Table of contents:
- Picture gallery
- Edit surface properties
- About the growth core "Mikrolas - Surfaces shaped by photonics"
- Targeted optimization thanks to simulation
- Virtually to the right microstructure
- Make connections visible
- Simulation lowers development costs
Video: Virtually Optimize The Finest Structures In Microfluidics
2023 Author: Hannah Pearcy | [email protected]. Last modified: 2023-06-05 00:21
Medical technology products in general and implants in particular are subject to the highest requirements for precision, quality and reproducibility and at the same time have to cover a wide range of different materials. As miniaturization progresses and functional integration increases, product and component surfaces also have to take on special functions in order to achieve medically, biologically or technically advantageous properties
A challenge also arises from the increasing stress on implants due to increasing life expectancy, the desire for mobility in old age and increasing obesity. The lifespan of implants in turn is decisively influenced by the healing process and the growth behavior of the tissue, the avoidance of bacterial colonization and the wear behavior.
Edit surface properties
The growth core "Mikrolas - Surfaces shaped by photonics" (see box), in which the use of ultra-short laser pulses enables a qualitative leap in the processing options of different workpieces and materials, addresses these problems. The surfaces of, for example, metals or ceramics, but also of transparent or thermally sensitive materials such as plastics or fiber composites, can be processed efficiently and without residues. Surfaces can also be specifically modified to achieve special technical or biological properties. As a result, surface properties such as wettability, abrasion or wear resistance and diffusion properties can be influenced depending on the location as well as the interaction of the functionalized surface with cells for the improved ingrowth behavior of an implant or its antimicrobial properties.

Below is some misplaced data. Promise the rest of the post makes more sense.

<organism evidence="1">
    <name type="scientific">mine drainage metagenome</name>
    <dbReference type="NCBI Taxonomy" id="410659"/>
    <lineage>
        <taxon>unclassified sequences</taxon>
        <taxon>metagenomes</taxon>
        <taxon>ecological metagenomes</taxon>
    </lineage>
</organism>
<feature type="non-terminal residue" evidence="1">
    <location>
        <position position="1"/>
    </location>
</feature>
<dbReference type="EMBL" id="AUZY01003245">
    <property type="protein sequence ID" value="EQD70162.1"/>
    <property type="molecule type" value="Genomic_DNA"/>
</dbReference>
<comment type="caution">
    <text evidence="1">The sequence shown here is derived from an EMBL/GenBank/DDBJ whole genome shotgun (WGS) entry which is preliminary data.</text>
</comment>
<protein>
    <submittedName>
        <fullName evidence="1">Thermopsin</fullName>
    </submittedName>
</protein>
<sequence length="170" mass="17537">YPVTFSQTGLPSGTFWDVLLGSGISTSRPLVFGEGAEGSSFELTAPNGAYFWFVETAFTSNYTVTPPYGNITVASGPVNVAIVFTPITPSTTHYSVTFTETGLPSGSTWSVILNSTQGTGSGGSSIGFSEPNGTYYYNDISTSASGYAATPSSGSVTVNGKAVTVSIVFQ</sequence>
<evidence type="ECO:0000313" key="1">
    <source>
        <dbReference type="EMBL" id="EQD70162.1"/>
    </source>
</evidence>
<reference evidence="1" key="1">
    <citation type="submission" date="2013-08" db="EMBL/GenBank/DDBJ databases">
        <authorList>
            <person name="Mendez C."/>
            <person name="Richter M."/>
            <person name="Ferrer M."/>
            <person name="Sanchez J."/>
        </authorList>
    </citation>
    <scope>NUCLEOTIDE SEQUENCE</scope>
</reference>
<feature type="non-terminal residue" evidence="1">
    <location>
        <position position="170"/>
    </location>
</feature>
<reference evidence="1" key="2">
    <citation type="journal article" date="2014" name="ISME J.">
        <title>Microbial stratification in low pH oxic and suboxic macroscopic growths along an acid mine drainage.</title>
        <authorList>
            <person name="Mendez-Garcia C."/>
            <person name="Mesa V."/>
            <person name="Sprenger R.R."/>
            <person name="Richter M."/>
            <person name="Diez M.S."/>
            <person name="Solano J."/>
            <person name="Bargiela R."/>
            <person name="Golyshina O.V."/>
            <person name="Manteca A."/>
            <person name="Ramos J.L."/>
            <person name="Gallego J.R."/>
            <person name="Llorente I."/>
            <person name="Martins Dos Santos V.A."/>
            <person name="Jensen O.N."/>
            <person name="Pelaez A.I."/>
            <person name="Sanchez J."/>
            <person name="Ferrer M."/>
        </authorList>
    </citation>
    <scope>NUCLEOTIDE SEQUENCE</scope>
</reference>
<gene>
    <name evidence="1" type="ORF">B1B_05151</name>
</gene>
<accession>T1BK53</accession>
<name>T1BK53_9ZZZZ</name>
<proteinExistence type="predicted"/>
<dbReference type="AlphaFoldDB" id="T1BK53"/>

About the growth core "Mikrolas - Surfaces shaped by photonics"
The growth core (an initiative funded by the BMBF) "Mikrolas - Surfaces shaped by photonics" is intended to combine technologies from various research areas of ultra-precision machining and further develop them for industrial production, so that the partners in the growth core can use these technologies for their applications.
With ultra-short laser pulses, surfaces can be specifically and precisely changed in order to achieve special technical or biological properties. The ultrashort pulse laser is a relatively new process with which any material can be processed with the highest precision. The laser can drill, cut, mill and structure surfaces in the micrometer range. He can drill holes that are thinner than a human hair. For this purpose, the laser beam is bundled over a lens and directed onto the surface. The material to be removed is quickly heated without melting, so that it evaporates. In this way, the laser processes the smallest areas in the shortest possible time.
Targeted optimization thanks to simulation
However, the exact interactions of micro- and nanostructured surfaces with the surrounding media of the implants are hardly known in detail. While experimental and analytical methods for the analysis of such surface interactions cannot be used or can only be used with disproportionately high costs and time, virtual methods enable a systematic, very detailed and "transparent" approach. The technical and biological properties of the photonically functionalized surfaces are to be predicted and optimized using numerical simulation (in silico). Depending on the application, design processes are developed on this basis that enable a targeted optimization of the surface structuring.